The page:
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Comment Re:not good enough (Score 2) 380

The difference is that FOSS software is generally created by people to fill their own need and shared with others because they have no reason not to, whereas proprietary software is far more often made for profit which encourages monetization and/or tracking methods that negatively impact the user such as the case here. Not saying there aren't exceptions to both, but that's generally the case.

Comment Re:Gogo very good choice for a company name ... (Score 1) 182

Sounds about right. The next time you're on a flight with wifi, poke around the network a bit. Portscan the gateway and DNS server they use. Sometimes there's a proxy running on one of them that allows web access. There's also various DNS-based tunnels which should work too.

Or get a second wifi card in your laptop that supports AP mode and set up a rogue AP that routes to the real one. Wait for someone to connect to it, pay the fee, and then you and anyone else who connects to the rogue one gets free internet.

Comment Re:How long will this last? (Score 3, Insightful) 93

It's already horrible, I tried it this morning. I made an account. It wanted my real name (used a fake one of course), needed to verify my phone number, and had to create a whole YouTube channel (which was difficult due to a faulty redirect) just to be able to choose my display name. And of course, it automatically makes a g+ page for your YouTube channel, because why not. Overall it was an awful experience. They don't even tell you what you need to do, they just let you figure it out on your own and hope you already have a conception of how yt/google accounts work. Oh, and all of this was just to be able to use the chat, nothing else.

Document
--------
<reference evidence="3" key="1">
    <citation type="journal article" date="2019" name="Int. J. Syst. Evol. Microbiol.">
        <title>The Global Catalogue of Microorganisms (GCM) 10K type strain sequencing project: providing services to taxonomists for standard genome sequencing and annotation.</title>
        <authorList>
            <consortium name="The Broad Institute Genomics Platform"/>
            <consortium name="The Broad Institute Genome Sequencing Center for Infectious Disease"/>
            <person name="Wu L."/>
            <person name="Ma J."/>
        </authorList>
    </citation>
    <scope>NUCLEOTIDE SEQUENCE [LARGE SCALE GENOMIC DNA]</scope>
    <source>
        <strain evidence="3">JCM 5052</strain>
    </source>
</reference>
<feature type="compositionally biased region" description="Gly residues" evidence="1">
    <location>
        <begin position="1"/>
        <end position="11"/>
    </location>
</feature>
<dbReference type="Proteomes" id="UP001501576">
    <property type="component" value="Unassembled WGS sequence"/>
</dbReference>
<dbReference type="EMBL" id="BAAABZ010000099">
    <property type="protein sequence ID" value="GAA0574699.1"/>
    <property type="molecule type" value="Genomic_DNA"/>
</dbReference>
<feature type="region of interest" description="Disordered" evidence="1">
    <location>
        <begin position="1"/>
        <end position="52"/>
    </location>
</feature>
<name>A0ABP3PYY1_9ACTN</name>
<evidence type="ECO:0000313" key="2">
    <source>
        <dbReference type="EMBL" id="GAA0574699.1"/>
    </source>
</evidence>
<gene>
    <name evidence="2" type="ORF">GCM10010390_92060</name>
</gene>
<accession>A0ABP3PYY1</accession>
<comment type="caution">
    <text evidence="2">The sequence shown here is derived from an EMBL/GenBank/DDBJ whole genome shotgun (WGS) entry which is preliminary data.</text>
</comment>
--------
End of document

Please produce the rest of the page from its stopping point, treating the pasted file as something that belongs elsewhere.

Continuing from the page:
Comment Re:Windows only says "Sleep" (Score 1) 378

I love it when Microsoft takes "Shut Down" and turns it into "Kinda sorta hibernate" without relabeling it as such. From what I have observed, it has to reinitialize the disk controller to save the system state to disk, which on some controllers can take quite a long time. So your system sits there powered on with the screen off and you have no idea why it hasn't actually shut down yet. Almost as dumb as systems that default to "Sleep" when you press the power button.

Of course all of this is typical MS fashion where they would rather implement stuff like this to help startup times than debloat their OS. I have a Linux laptop that goes from bootloader to usable desktop in 10 seconds on an ancient mobile C2D, because it's not bloated. No "partial hibernate" trickery required.

Comment Re: Is systemd involved at all? (Score 1) 378

Linux may have issues like drivers having to be compiled for a specific kernel version, but overall it's a much better system than Windows's godawful mess of a driver system. Why does it take 30 seconds after I plug in a flash drive or keyboard to start working? Why does it have to do that again if I plug it into a different port? Why did it automatically update my NIC drivers to a version that wasn't actually compatible with my NIC? Notice the only problematic drivers in Linux are ones where a manufacturer creates awful closed-source drivers, whereas in Windows the driver stack itself is bad.